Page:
This study was designed for the psychometric assessment of the YFAS 2.0 and mYFAS 2.0 using Rasch analysis in terms of item fit and DIF. The current findings indicated that both scales have an acceptable structural validity without considerable DIF, making them appropriate measurements of FA. Also, we found both the diagnostic criteria and raw symptom counts included in the measures would be useful to indicate FA. Comparison between the two scales in term of item fitness indicated that the mYFAS 2.0 compared to its full version (YAFS 2.0) had fewer misfit items and no significant DIF for gender. Additionally, both scales did not show significant DIF related to BMI groupings. Implications are discussed below.

Several studies have investigated the construct validity of the YFAS measures using CTT methods [13, 14, 16, 17]. Koball et al. [12] assessed the dimensionality of the YFAS 2.0 using convergent and discriminant validity methods in patients seeking bariatric surgery and found that the scale appropriately measured FA as a unique construct. Consistent with our findings, they suggested that diagnostic criteria are appropriate for evaluating information obtained from the scale. In another attempt to validate the original YFAS scale that was developed based on DSM-IV criteria, Manzoni and colleagues reported a single-factor model in Italian university students based on results from confirmatory factor analysis [13]. They also, as we found, suggested some revision in several items due to low factor loading and high unusual correlation between a few items. These findings reveal that although the original YFAS scale developed by Gearhardt and colleagues in 2009 seemed to have acceptable psychometric properties [49], the newer versions (i.e., YFAS 2.0 and mYFAS) apparently have more appropriate validity and reliability, suggesting a formative evolution of the scales over time.

Other validations of the YFAS 2.0, including those conducted in college students in China and among primary-care clinic clients in Malaysia [9, 50], likewise confirmed the unidimensionality of the scale, congruent with our findings. However, our analysis has been done with interval values instead of ordinal ones, providing additional confidence in the results. However, Nantha and colleagues, when assessing the internal consistency of the scale using Kuder-Richardson α, found that the YFAS 2.0 had good reliability for both diagnostic-criteria and symptom-count versions [50]. We believe the seemingly conflicting results with ours may be attributed to different kinds of statistical analysis, recruitment of different target groups or other factors. A single factor solution for the mYFAS 2.0 has also been observed in a large sample of Brazilian people and a sample of college students in China using both exploratory and confirmatory factor analyses [9, 20].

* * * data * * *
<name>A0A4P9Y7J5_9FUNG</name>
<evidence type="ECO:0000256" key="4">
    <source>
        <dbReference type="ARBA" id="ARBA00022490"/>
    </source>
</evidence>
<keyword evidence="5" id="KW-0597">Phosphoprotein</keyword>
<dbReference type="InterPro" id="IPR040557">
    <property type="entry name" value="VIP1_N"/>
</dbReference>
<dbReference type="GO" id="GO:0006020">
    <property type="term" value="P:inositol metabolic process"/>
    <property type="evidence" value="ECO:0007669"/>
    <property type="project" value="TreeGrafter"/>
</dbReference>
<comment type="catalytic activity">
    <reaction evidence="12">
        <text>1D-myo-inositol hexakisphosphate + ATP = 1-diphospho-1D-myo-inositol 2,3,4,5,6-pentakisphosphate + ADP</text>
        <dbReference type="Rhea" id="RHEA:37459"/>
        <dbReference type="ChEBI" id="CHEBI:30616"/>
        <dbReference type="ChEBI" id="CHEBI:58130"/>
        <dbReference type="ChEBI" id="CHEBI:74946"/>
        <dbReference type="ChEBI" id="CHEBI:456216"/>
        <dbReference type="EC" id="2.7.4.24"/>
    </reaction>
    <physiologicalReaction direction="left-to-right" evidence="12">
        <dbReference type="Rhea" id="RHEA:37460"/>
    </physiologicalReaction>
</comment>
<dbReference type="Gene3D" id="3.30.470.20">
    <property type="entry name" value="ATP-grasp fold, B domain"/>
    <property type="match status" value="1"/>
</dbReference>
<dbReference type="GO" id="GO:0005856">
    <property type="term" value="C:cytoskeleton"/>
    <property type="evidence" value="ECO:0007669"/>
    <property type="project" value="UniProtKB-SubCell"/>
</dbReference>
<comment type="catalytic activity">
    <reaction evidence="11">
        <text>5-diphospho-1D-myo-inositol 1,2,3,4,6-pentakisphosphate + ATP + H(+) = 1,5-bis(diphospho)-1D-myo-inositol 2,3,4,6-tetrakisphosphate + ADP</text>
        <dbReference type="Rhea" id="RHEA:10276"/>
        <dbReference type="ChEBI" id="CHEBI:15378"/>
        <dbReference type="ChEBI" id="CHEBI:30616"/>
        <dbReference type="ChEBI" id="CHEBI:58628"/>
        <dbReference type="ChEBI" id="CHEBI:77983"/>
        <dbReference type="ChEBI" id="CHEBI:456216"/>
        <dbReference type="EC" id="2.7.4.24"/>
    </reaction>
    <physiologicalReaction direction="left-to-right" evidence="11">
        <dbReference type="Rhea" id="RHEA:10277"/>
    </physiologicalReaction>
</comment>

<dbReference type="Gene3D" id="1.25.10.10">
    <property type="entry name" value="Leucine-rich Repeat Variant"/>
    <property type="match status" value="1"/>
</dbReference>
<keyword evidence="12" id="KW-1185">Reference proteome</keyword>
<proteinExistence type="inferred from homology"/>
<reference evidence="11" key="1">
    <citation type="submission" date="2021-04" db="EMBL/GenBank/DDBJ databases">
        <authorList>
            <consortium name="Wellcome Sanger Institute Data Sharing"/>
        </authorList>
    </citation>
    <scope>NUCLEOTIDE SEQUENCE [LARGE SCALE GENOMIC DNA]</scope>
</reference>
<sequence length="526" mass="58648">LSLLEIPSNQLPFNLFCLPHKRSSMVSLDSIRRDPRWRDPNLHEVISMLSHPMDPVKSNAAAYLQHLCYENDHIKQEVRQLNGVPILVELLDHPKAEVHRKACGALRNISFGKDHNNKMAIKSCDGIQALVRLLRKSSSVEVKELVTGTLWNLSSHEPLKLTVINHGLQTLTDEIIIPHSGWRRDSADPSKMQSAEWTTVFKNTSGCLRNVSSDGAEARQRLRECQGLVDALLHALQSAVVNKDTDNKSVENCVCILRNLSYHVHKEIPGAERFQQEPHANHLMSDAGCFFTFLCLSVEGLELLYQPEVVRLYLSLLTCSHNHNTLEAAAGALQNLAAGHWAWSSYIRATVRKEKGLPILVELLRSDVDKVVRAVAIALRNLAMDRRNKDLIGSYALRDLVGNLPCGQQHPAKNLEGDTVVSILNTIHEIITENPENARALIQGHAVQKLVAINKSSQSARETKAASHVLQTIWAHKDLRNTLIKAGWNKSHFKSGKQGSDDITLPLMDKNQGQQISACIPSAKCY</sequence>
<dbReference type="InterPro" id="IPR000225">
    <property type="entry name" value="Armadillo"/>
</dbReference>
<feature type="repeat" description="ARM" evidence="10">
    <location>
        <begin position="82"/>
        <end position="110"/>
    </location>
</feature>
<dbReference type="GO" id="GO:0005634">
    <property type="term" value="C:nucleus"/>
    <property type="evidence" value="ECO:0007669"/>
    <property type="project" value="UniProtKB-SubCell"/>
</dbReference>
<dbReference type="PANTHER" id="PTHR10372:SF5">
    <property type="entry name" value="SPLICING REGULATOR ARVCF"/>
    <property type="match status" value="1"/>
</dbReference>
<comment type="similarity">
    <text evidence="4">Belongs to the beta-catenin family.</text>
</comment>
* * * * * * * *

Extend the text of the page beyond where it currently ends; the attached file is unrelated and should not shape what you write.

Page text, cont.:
Carr et al. [26] performed a study on a sample of university students in the United States to estimate measurement invariance of the YAFS 2.0 based on gender and race/ethnicity variables and found promising results supporting absence of significant invariance. However, they found that a single diagnostic indicator related to “efforts to cut down on tasty food” varied between gender groups. Similarly, we assessed the invariance using DIF and found the diagnostic criterion of the “failure to fulfill major role obligation” may differentiate responses from females and males. The diagnostic-criteria results in that study were different from our findings. This suggests that some diagnostic criteria assessed by the measure may exhibit different patterns based on gender in different people from different cultures and speaking different languages. Therefore, regarding the sensitivity of the gender variable, it is suggested that further evaluation of the criteria in other settings with different statistical methods be planned to detect any further potential DIF in other criteria or among different target groups.

In developing the modified version of the YAFS 2.0, Schulte and Gearhardt reported that both scales demonstrated relatively equivalent psychometric properties when assessing FA in different populations [19]. However, we found that the mYFAS 2.0 may have fewer misfit items and less DIF compared to the full version as captured by the Rasch analysis. Nevertheless, because the full version of the scale with more items may provide more detailed information on the 11 diagnostic criteria of FA, we recommend using the YFAS 2.0 when wishing to obtain thorough information. In contrast, the mYFAS 2.0 could be used in busy clinical settings. That is, we believe both scales are appropriate instruments, and their use should be based on the desired purposes of reliably gathering more information with greater respondent burden (using the YFAS 2.0) or less information with less respondent burden (using the mYFAS 2.0). Thus, multiple options exist given that both instruments are psychometrically sound.